Wasatch Crest Shuttle’s mountain bike shuttle reduces the demand for parking. Four years ago, Wasatch Crest Shuttle conducted a study to count the number of cars at any one time parked at the old Wasatch Crest Trail trailhead along SR 190. As many as 50 cars have been counted at one time along the shoulder at the hairpin turn. In this area there might be 36 inches of paved shoulder with about 12 inches of soft shoulder before the hillside. Most cars are parked precipitously close to the downhill side causing unneeded erosion. That’s only one trailhead! If you drive up Big Cottonwood Canyon on any weekend during the summer you’ll find that the Mill D, Guardsman Pass, and resort parking areas (if open to the public) are full.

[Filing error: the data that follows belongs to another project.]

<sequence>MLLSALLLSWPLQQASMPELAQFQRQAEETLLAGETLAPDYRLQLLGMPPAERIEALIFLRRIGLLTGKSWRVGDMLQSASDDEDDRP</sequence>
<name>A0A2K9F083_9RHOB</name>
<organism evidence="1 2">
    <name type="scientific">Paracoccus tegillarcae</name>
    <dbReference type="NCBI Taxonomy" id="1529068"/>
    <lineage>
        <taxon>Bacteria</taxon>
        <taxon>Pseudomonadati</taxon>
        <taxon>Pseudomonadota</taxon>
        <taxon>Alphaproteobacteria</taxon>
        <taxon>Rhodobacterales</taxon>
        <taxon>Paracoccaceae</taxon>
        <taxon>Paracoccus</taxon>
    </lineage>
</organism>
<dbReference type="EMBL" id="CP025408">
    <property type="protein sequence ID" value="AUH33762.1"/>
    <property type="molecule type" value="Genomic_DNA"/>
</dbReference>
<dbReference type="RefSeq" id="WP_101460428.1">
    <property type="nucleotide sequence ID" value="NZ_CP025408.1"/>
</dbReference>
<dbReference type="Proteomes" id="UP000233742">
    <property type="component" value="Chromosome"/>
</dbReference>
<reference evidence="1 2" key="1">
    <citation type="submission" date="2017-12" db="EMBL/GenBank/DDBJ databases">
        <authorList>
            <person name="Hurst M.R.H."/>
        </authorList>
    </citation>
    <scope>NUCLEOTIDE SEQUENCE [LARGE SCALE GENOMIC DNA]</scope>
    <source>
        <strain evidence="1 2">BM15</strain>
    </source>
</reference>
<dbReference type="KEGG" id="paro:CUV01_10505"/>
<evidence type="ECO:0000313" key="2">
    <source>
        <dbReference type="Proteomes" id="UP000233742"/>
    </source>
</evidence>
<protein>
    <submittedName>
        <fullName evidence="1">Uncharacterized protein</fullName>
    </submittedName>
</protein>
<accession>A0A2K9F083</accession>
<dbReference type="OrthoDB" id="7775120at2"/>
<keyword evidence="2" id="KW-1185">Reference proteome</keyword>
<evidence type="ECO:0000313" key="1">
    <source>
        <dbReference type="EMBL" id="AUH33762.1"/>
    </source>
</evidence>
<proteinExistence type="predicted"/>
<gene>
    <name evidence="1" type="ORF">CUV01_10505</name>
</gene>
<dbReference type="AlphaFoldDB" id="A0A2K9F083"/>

Come out this weekend and experience Wasatch Crest Shuttle’s mountain bike shuttle. Shuttle purchases and reservations can be made online at www.mountainbikeshuttle.com. There are three types of reservations that you can make: scheduled, unscheduled public, and unscheduled private. As the names imply, the unscheduled public and private shuttles are not at the regular times. The difference between them is that the public shuttle will be posted in the online calendar and a mobile alert will be sent out. Private shuttles are just that, private without being posted online or mobile alerts sent out. Wasatch Crest Shuttle can also be found on Facebook, Twitter/mtbshuttle, www.wcshuttle.blogspot.com, email@example.com, or call (801)466-3122. Discover a whole new Wasatch Mountain experience with Wasatch Crest Shuttle this weekend!
President, CEO, Driver
Wasatch Crest Shuttle, Inc.